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Over 110 million users in China have signed up for 5G plans, announced president of the China Academy for Information and Communications Technology (CAICT), a think tank under the telecoms watchdog Ministry of Industry and Information Technology, at an industry event on Wednesday. That makes China the largest 5G market in terms of user size, the think tank president said. The milestone came in less than a year after China’s top carriers rolled out  5G plans for consumers, and just over a year after the authority began issuing 5G licenses for commercial use. The number is still a small fraction of the overall subscription. In June, China’s three state-run carriers collectively commanded some 1.6 billion mobile subscribers (suggesting China’s 1.4 billion population owned over one mobile device per capita). China’s 5G ambition is a multi-pronged effort among the government, network carriers, telecoms equipment makers, device makers, and software developers. Policymakers need to show consumers visible improvement on network speed, and as such the carriers have been aggressively setting up 5G base stations across the country — more than 460,000 towers by July. China was adding an average of 15,000 new 5G base stations every week, said an official in July. The government has plans to raise that number to 600,000 by the end of 2020, covering all prefectural-level cities nationwide. A clear winner in China’s 5G push is Huawei, which makes both 5G devices and the infrastructure that undergirds the next-gen network. In the meantime, Huawei, Oppo, Xiaomi and their rivals are rushing to launch 5G compatible handsets. China has sold over 93 million units of 5G mobile phones this year so far, according to recent data released by CAICT. 5G phones accounted for 60% of total shipments in August. China’s rapid shift to 5G is also driving the need for new hardware parts like integrated circuits. The country produced over 100 billion units of ICs during the first half of 2020, representing a 16.4% year-over-year gain, said an industry official in July, adding that much of the demand came from 5G-related projects.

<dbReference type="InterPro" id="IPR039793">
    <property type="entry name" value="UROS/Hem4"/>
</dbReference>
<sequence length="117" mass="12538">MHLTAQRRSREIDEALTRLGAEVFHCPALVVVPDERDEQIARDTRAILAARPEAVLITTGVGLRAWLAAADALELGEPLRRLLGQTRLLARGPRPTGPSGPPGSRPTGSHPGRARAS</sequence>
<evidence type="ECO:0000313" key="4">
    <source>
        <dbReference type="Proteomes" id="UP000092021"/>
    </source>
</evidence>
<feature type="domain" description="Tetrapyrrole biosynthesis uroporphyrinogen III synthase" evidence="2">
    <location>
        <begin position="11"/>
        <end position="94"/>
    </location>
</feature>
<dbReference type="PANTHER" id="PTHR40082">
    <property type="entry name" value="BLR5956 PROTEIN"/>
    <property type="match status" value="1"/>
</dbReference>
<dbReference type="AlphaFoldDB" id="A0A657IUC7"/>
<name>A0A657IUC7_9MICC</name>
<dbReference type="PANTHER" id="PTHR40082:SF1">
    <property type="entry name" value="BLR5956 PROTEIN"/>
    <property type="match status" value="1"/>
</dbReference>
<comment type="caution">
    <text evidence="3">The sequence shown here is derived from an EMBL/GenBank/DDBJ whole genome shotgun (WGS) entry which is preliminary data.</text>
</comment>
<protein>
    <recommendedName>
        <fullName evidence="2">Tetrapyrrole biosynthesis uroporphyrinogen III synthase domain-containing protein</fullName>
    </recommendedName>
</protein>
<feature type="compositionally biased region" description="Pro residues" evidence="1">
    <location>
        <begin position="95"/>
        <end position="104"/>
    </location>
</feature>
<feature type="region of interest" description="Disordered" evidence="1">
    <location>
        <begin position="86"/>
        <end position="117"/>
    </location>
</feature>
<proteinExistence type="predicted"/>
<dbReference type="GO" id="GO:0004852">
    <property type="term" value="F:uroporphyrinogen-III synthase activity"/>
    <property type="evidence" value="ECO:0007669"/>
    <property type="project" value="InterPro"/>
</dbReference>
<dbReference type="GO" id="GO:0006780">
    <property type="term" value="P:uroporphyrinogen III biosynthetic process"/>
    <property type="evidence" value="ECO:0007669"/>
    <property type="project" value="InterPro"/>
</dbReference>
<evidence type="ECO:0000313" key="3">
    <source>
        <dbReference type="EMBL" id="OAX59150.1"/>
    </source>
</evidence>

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It’s always a pleasure to chat with Homage co-founder and chief executive Gillian Tee because of her nuanced take on how technology can help elderly and other vulnerable people.  According to the United Nations, people 65-years-old and over is the fastest-growing age group worldwide. At the same time, there is also an acute shortage of caregivers in many countries, complicated by high rates of burnout in the profession. “It’s absolutely one of the most important social topics and global issues,” Tee said during her Disrupt session (the video is embedded at the bottom of this article). Launched in Singapore four years ago, Homage’s platform uses a matchmaking engine to help families find the best caregivers, while its telehealth platform provides services like online medical consultations and screenings. It has since expanded in Malaysia and yesterday announced a new strategic investment from Infocom, one of the largest healthcare technology companies in Japan. The partnership will enable Homage to accelerate its Asia-Pacific expansion. Before launching Homage, Tee was co-founder of New York-based Rocketrip. A ticket-booking platform created to reduce work travel-related costs for companies, Rocketrip attracted investors like Google Ventures, Y Combinator and Bessemer Ventures, and raised more than $30 million. But in 2016, Tee decided to return to Singapore, her home country, after living abroad for about 15 years. In her Disrupt session, Tee said this was to be closer to her mother, and because she felt that her startup experience could also be applied to Southeast Asia. Tee knew that she wanted to launch another company, but she didn’t decide to tackle the caregiving space immediately. That idea materialized when several of her close relatives were diagnosed with chronic conditions that needed specialized care. “We didn’t know how to cope or how even to start thinking about what was required, and that was when I realized, wow, I needed to get myself schooled in many ways,” Tee said. Many families around the world are dealing with the same challenges as their populations age and social dynamics shift. Family members who traditionally would have been carers for relatives are unable to do so because they have moved away or need to work. Families often rely on word-of-mouth or agencies to find caregivers, a complicated, time-intensive and often emotionally difficult process. Homage uses matching algorithms to make it easier. One of the most unique things about the platform is how much detail it goes into. Providers are not only screened based on their certifications and the kind of care they provide (for example, long-term care, respite care, physical therapy or rehabilitation), but specific skills. For example, many patients need mobility assistance, so Homage assesses what kind of transfers they are able to safely perform. Then its matching technology decides which caregivers are best suited for a patient, and final assignments are made by Homage’s staff. By making the process more efficient, Homage also lowers its costs, making its services accessible to more people while increasing pay rates for providers. This taps into another one of Homage’s goals: expanding the caregiving pool in its markets and retaining talent. Other ways it addresses the issue is by placing caregivers on its platform into the jobs they are best suited for, organizing continuing education programs and making sure they are not over-scheduled. Some caregivers on the platform have long-term contracts, while others work with Homage clients only a few days a week. A holistic approach to “age-tech” In June, Homage launched its telehealth service. Called Homage Health, the platform has been in development for a while, but its launch was accelerated because of the COVID-19 pandemic. Remote consultations fit into the “high-touch,” or in-person, care side of the company’s business because many patients need regular screenings or consultations with doctors and specialists. For patients who have limited mobility or are immunocompromised, this makes it easier for them to make routine consults. Hardware, including wearable sensors, also show promise to identify any potential health issues, like heart conditions, before they require acute care, but one challenge is making them easy for patients to integrate into their daily routines or remember to wear, Tee said. Overall, Homage’s mission is to create a holistic platform that covers many caregiving needs. Its new partnership with strategic investor Infocom will help bring that forward because the company, which Tee said Homage has been talking to for several years, works with about 13,000 facilities in Japan, including senior residences and hospitals. Infocom develops software for a wide range of verticals, including drug, hospital and medical record management, and medical imaging. Infocom also runs its own caregiving platform, and its partnership with Homage will enable the two companies to collaborate and reach more patients. Japan has one of the largest populations of elderly people in the world. Tee said at minimum, half a million caregivers need to be mobilized within the next five to ten years in Japan in order to meet demand. “We need to start building infrastructure to enable people to be able to access the kind of care services that they need, and so we really align in terms of that mission with Infocom,” said Tee. “They also have a platform that engages caregivers to apply for jobs in Japan and they see the Homage model as being particularly applicable because it’s curated as well.”